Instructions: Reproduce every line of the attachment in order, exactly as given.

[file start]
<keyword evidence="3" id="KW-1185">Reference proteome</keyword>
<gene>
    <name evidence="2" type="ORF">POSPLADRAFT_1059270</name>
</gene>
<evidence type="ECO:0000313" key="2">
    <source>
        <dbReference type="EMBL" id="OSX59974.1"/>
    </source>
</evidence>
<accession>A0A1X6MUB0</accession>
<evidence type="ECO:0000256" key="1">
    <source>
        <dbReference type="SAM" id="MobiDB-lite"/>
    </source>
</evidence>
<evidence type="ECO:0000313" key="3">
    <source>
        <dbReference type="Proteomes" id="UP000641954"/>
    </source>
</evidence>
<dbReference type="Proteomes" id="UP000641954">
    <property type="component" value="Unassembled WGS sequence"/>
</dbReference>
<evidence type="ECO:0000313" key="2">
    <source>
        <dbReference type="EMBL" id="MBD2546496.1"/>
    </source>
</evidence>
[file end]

<keyword evidence="3" id="KW-1185">Reference proteome</keyword>
<gene>
    <name evidence="2" type="ORF">POSPLADRAFT_1059270</name>
</gene>
<evidence type="ECO:0000313" key="2">
    <source>
        <dbReference type="EMBL" id="OSX59974.1"/>
    </source>
</evidence>
<accession>A0A1X6MUB0</accession>
<evidence type="ECO:0000256" key="1">
    <source>
        <dbReference type="SAM" id="MobiDB-lite"/>
    </source>
</evidence>
<evidence type="ECO:0000313" key="3">
    <source>
        <dbReference type="Proteomes" id="UP000641954"/>
    </source>
</evidence>
<dbReference type="Proteomes" id="UP000641954">
    <property type="component" value="Unassembled WGS sequence"/>
</dbReference>
<evidence type="ECO:0000313" key="2">
    <source>
        <dbReference type="EMBL" id="MBD2546496.1"/>
    </source>
</evidence>